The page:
So using the salary in the above example, if you contribute $5,000 to a Roth IRA, you will still initially pay tax on your full $100,000 salary but you won’t have to pay any tax when you withdraw the money from the Roth.
Taxation on Roth Retirement Accounts
For most of the population, an HSA is simply a savings account for medical expenses that provides some tax benefits.
Since you’re a smart Mad Fientist reader though, I suggest you disregard the medical aspect of the account and simply think of it as a special retirement account that you are able to contribute to when you are enrolled in a high-deductible health plan.
When used intelligently, the HSA can potentially provide the best benefits of both a Traditional IRA and a Roth IRA because you are not only able to contribute pre-tax dollars, like you can with a 401(k)/403(b)/Traditional IRA, but you can still enjoy the tax-free growth and tax-free distributions that a Roth provides!
That means you could potentially have tax-free contributions in, tax-free growth, and tax-free distributions out. Or in other words, completely tax-free money!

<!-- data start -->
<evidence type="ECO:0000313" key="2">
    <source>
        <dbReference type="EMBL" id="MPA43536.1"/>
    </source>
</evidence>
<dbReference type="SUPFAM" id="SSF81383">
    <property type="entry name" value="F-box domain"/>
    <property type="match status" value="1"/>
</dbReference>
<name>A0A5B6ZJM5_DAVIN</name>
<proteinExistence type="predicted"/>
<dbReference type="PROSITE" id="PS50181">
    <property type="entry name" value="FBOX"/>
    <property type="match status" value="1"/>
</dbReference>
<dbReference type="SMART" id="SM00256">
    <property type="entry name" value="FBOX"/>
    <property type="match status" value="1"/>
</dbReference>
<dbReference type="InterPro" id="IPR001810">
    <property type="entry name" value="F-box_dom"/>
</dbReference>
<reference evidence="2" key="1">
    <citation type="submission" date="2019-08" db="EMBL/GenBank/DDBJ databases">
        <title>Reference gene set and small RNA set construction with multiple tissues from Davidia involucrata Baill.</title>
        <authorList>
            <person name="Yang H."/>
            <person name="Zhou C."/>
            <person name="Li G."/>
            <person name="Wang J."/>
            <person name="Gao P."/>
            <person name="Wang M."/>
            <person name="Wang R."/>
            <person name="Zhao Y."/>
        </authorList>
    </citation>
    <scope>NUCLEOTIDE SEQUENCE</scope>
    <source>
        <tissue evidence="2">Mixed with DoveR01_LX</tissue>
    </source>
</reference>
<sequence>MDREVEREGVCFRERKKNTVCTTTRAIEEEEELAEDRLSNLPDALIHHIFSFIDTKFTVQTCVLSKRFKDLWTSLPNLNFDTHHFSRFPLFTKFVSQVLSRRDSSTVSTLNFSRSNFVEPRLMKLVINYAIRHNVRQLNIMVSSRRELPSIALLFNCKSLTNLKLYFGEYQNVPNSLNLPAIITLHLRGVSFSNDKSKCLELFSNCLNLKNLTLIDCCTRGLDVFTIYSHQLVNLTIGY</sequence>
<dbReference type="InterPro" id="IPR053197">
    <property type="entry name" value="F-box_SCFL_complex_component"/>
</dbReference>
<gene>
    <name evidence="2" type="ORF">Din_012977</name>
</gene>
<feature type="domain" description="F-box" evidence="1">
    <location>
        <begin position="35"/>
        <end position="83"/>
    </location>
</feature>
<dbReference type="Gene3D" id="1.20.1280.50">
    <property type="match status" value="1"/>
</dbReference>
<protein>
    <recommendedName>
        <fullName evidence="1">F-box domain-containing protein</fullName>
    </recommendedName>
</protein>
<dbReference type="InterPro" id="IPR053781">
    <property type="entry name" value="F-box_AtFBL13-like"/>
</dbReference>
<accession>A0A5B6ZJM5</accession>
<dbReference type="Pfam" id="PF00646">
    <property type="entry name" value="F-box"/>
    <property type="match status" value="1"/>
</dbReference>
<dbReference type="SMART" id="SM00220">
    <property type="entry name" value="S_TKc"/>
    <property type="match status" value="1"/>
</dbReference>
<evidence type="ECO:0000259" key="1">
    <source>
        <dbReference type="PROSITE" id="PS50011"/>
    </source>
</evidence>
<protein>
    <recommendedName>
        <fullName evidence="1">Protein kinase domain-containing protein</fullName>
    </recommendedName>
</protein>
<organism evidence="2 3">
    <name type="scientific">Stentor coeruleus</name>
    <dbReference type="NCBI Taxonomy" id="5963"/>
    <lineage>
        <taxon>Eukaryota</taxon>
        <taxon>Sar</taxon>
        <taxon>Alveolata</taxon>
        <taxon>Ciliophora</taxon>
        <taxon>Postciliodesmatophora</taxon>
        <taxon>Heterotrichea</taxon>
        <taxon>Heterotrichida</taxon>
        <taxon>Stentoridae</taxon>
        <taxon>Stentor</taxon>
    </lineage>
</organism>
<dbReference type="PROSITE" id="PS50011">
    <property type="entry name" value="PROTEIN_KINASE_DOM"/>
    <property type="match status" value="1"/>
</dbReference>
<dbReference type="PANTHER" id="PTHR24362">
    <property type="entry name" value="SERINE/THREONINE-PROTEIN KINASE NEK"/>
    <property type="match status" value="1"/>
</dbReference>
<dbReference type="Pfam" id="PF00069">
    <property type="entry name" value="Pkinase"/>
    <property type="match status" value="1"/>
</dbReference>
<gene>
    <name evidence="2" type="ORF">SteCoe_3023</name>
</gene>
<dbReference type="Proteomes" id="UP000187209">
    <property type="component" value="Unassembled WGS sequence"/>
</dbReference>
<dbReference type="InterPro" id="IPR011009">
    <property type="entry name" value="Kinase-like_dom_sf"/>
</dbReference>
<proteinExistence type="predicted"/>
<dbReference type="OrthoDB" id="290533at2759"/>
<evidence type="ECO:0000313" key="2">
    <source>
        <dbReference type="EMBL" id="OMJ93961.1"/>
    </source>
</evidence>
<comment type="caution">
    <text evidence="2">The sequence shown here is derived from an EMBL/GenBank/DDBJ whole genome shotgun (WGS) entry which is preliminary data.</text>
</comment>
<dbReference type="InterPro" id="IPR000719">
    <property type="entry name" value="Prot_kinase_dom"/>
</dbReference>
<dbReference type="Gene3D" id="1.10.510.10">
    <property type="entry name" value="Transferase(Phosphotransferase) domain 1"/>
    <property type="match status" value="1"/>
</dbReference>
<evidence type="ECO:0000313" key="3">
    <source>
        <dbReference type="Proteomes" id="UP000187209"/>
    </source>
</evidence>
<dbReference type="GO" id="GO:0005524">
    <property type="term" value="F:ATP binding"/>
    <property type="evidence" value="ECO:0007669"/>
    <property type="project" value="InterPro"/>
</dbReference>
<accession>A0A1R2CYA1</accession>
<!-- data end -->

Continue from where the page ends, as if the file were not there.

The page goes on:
Taxation on Health Savings Accounts
The best part is, you can take the distributions whenever you want (assuming you’ve had a qualifying medical expense after setting up the account) so this can be used to fund your early retirement!
Delaying HSA Distributions
Since there is no rule stating that you must use your HSA to directly pay for medical expenses or that you must withdraw money from your HSA within a certain amount of time after paying for a medical expense, you can just take out the money whenever you want.
As long as the qualified medical expense occurred after the HSA was opened, you can withdraw money from the HSA at any time after incurring the expense to reimburse yourself.
Let’s assume that I only spend $200 a year on medical expenses. It doesn’t make sense to pay a lot of money for an expensive full-service health insurance plan, since I rarely go to the doctor, so I instead decide to get a cheaper high-deductible health plan (HDHP) with a lower monthly premium.
Since I have an HDHP, I am able to open a health savings account so I elect to max it out with $3,450 every year and I invest the account’s money in a total stock market index fund.